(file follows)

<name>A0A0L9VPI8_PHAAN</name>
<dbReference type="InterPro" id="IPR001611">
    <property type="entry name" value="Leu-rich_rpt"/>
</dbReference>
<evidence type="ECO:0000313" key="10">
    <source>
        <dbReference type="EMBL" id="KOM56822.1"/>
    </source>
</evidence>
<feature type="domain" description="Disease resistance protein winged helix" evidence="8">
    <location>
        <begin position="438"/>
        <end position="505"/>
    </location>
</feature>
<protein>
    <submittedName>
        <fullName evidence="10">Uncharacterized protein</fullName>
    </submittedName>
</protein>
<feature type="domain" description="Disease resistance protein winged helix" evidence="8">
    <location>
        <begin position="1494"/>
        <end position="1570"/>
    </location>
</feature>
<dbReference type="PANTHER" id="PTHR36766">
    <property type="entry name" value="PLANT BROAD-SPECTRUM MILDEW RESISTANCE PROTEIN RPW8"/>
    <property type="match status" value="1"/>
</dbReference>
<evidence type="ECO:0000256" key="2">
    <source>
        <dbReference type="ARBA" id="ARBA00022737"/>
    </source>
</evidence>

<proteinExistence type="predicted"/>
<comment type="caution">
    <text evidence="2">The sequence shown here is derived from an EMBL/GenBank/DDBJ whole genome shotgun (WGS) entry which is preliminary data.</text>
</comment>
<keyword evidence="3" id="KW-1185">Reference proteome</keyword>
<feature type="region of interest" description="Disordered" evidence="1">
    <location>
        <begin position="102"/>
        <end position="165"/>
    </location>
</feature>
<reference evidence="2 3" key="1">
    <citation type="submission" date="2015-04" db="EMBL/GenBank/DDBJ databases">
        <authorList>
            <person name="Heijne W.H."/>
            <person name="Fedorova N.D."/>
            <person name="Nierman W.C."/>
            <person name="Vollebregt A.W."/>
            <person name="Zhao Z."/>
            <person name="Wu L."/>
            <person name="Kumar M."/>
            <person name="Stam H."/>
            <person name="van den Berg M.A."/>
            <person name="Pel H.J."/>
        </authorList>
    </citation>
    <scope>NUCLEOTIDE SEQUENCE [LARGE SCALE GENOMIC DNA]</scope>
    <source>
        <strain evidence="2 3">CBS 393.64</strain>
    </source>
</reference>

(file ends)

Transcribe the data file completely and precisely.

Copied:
<name>A0A0L9VPI8_PHAAN</name>
<dbReference type="InterPro" id="IPR001611">
    <property type="entry name" value="Leu-rich_rpt"/>
</dbReference>
<evidence type="ECO:0000313" key="10">
    <source>
        <dbReference type="EMBL" id="KOM56822.1"/>
    </source>
</evidence>
<feature type="domain" description="Disease resistance protein winged helix" evidence="8">
    <location>
        <begin position="438"/>
        <end position="505"/>
    </location>
</feature>
<protein>
    <submittedName>
        <fullName evidence="10">Uncharacterized protein</fullName>
    </submittedName>
</protein>
<feature type="domain" description="Disease resistance protein winged helix" evidence="8">
    <location>
        <begin position="1494"/>
        <end position="1570"/>
    </location>
</feature>
<dbReference type="PANTHER" id="PTHR36766">
    <property type="entry name" value="PLANT BROAD-SPECTRUM MILDEW RESISTANCE PROTEIN RPW8"/>
    <property type="match status" value="1"/>
</dbReference>
<evidence type="ECO:0000256" key="2">
    <source>
        <dbReference type="ARBA" id="ARBA00022737"/>
    </source>
</evidence>

<proteinExistence type="predicted"/>
<comment type="caution">
    <text evidence="2">The sequence shown here is derived from an EMBL/GenBank/DDBJ whole genome shotgun (WGS) entry which is preliminary data.</text>
</comment>
<keyword evidence="3" id="KW-1185">Reference proteome</keyword>
<feature type="region of interest" description="Disordered" evidence="1">
    <location>
        <begin position="102"/>
        <end position="165"/>
    </location>
</feature>
<reference evidence="2 3" key="1">
    <citation type="submission" date="2015-04" db="EMBL/GenBank/DDBJ databases">
        <authorList>
            <person name="Heijne W.H."/>
            <person name="Fedorova N.D."/>
            <person name="Nierman W.C."/>
            <person name="Vollebregt A.W."/>
            <person name="Zhao Z."/>
            <person name="Wu L."/>
            <person name="Kumar M."/>
            <person name="Stam H."/>
            <person name="van den Berg M.A."/>
            <person name="Pel H.J."/>
        </authorList>
    </citation>
    <scope>NUCLEOTIDE SEQUENCE [LARGE SCALE GENOMIC DNA]</scope>
    <source>
        <strain evidence="2 3">CBS 393.64</strain>
    </source>
</reference>